Two different things are compatible with each other if they do not have contradictions. That is, the removal of contradictions is the main way to guarantee compossibility. The right to health is compatible with the economy if there are no contradictions between them. If they exist, it is a question of removing them with reforms.

In the end, I believe, considering everything, that this left has reformed too little in these 40 years while it should have reformed more. But if the left is less and less than the left then how can it reform more?

Yes, we are the dog that bites its tail. But if you are right and if common sense has a great political role then I deduce that the reforming left should to make the "fourth reform" of health that you propose working on a thought of reform without which it is difficult for its ministers to be reformers

For me, a left without a reformist thought stops being left because its general mission is to change the world to make it better more just more comfortable more pleasant and even, if you allow me, healthier.

The crisis of the left that has been talked about for years is the crisis of a world transformation project caused mainly by the difficulty of imagining and devising a better world in this capitalist system. That is, it is the crisis of a thought that fails to reform what it should reform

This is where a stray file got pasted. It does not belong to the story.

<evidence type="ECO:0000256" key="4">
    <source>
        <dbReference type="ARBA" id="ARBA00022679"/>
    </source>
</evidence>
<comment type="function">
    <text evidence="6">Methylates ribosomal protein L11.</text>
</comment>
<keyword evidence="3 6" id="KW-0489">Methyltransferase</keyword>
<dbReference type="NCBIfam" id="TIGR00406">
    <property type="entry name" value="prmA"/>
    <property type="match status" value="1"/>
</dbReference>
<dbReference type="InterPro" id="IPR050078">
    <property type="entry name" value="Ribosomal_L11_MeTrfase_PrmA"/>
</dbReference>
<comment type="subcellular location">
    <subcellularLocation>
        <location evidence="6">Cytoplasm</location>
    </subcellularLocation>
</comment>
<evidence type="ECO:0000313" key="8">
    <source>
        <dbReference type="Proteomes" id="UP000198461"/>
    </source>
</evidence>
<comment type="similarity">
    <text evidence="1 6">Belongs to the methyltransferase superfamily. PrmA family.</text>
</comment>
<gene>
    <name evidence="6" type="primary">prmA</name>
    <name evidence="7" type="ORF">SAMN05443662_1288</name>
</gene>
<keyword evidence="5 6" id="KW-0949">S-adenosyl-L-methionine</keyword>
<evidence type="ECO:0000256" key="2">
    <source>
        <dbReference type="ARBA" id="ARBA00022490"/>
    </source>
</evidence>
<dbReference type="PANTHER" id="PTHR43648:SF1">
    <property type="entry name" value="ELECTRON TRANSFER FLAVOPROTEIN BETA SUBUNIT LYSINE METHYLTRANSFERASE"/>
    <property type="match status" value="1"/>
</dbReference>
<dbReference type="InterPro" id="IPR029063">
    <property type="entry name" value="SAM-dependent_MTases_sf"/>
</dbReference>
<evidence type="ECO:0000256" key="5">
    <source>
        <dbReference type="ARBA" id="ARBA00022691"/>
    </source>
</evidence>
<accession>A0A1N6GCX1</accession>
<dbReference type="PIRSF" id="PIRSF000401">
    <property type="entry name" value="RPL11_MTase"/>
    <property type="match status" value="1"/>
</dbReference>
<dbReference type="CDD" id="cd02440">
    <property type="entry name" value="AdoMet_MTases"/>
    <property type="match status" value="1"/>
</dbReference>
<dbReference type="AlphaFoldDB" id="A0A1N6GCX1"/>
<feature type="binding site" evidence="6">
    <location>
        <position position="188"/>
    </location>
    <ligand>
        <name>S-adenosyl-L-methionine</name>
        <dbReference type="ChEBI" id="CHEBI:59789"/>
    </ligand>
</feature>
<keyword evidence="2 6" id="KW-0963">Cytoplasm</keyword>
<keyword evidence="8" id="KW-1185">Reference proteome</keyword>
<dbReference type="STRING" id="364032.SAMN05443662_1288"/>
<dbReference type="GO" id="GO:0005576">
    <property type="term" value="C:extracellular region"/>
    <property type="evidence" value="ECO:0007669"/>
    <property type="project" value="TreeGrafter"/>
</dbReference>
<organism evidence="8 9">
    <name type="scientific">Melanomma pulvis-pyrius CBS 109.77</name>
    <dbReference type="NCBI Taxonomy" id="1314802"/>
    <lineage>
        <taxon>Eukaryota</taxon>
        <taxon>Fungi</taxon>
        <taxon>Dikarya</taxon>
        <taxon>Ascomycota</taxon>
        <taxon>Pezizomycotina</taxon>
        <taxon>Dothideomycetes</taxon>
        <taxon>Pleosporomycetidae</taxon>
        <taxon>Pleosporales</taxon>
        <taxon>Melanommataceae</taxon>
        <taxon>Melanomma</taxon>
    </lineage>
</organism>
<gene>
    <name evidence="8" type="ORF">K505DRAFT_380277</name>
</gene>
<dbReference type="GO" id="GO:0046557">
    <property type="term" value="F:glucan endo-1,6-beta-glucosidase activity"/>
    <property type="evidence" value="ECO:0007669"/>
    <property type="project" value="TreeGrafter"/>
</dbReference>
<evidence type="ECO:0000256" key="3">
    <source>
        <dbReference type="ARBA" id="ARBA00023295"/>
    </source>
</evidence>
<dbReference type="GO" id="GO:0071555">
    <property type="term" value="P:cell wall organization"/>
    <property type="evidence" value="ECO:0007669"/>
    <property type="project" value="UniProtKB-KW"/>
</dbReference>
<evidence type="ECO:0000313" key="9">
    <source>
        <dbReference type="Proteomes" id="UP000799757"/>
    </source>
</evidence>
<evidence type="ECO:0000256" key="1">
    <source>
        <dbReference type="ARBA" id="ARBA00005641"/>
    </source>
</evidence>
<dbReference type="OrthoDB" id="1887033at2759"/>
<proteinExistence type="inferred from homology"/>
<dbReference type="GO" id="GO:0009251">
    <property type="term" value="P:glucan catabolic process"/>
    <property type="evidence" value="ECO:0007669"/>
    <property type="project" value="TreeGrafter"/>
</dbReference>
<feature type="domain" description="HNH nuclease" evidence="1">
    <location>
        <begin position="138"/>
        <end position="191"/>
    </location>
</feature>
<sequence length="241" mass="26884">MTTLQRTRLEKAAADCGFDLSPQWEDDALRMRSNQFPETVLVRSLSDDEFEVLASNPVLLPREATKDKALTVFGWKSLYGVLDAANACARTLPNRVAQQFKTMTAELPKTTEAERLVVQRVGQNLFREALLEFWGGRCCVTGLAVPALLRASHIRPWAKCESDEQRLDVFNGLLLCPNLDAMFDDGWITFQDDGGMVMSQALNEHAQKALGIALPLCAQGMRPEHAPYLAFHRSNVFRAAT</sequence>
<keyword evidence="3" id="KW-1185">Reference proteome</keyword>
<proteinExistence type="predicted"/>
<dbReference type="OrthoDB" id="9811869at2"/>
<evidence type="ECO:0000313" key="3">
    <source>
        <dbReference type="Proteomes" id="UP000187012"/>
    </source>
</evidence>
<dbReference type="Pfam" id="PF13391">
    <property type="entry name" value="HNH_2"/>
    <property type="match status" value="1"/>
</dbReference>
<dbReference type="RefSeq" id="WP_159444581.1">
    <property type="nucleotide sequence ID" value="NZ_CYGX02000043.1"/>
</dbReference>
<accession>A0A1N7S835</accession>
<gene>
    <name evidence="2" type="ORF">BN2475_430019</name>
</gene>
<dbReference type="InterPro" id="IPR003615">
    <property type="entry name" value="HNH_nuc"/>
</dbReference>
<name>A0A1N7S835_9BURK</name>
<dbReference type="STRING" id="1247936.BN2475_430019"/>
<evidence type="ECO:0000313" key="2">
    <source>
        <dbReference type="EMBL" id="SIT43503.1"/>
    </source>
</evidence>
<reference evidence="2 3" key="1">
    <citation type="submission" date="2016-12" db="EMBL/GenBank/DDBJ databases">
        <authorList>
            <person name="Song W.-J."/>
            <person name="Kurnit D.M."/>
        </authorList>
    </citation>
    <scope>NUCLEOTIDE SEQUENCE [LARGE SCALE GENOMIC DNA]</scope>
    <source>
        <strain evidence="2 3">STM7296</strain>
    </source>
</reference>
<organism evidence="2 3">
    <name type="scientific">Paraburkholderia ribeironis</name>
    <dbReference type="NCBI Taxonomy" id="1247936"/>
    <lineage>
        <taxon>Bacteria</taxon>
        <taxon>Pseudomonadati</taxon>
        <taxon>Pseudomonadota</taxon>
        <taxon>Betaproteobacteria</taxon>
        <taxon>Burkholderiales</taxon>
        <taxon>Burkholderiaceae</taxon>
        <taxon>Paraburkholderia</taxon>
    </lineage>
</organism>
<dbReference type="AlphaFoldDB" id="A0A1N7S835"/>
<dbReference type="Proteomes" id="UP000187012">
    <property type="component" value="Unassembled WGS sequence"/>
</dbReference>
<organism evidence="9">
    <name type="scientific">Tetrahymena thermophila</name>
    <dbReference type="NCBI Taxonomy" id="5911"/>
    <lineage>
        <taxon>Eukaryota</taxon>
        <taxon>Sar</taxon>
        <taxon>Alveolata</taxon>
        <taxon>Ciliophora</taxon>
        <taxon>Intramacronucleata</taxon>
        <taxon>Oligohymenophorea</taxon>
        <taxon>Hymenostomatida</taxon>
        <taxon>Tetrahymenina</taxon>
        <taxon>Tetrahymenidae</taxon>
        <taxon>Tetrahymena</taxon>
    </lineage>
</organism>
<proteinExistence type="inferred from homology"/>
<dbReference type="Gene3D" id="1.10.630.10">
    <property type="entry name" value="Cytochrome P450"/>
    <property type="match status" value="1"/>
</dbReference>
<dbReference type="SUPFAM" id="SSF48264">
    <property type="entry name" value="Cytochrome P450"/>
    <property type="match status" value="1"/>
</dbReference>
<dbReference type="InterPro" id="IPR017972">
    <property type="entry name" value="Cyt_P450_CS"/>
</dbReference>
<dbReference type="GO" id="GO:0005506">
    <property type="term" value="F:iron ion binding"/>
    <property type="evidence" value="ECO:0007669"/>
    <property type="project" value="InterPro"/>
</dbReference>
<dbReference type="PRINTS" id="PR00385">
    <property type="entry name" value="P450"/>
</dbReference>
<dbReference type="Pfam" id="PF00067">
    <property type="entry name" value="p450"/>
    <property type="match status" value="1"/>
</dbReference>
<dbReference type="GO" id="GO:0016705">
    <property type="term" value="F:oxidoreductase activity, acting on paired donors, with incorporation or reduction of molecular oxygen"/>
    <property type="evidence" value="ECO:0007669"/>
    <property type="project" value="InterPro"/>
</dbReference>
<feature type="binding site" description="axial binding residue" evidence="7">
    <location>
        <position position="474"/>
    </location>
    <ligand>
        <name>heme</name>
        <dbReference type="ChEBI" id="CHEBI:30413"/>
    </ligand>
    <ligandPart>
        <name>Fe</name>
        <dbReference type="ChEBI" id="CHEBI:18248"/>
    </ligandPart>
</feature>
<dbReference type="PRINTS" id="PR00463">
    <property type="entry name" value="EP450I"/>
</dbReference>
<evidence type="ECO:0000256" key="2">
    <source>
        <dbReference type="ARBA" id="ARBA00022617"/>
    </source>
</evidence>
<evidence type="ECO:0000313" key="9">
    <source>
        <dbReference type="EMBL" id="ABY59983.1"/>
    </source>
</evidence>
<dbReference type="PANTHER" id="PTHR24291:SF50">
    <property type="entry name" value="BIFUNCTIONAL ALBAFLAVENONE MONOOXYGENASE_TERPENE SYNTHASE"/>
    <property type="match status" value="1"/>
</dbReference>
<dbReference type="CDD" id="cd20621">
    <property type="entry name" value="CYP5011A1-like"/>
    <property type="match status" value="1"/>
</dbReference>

Having a reformist thought is not easy. We need to study, research, promote culture, invent, discuss, compare, innovate, criticize, invest in research. That is, it is a work on thought that the left should organize almost permanently. In health care, where politics has failed to fatally reform, it has ended up counter-reforming (Title V, mutuals, privatization, advanced skills, etc.

So I deduce that the only way at least in health care not to go back is to go ahead, that is, to continue reforming and then continue to be left-wing. Public health really defends itself by making it more public no less but at the same time guaranteeing counterparts of quality, economy, reliability, humanity, scientificity, worthy of our time.

To make the "fourth reform" even before the ideas that fortunately are not lacking, the reformer is needed, that is, a political will who, analyzing the facts of reality, deduces the need for a change.

With this booklet of mine I wanted to point out the problems of the reformer and therefore of the left. I know firsthand that having ideas without a reformer is vox clamantis in the desert.

Today in healthcare "with a pandemic in the middle" if we do not push forward a reformist thought we risk losing what we have painstakingly achieved in recent years.

If we reform, there is no pandemic that holds, there is no need to privatize public health, the left will no longer exchange problems with contradictions and will no longer have the problem of not being left. The path of reform for the left is not optional but mandatory.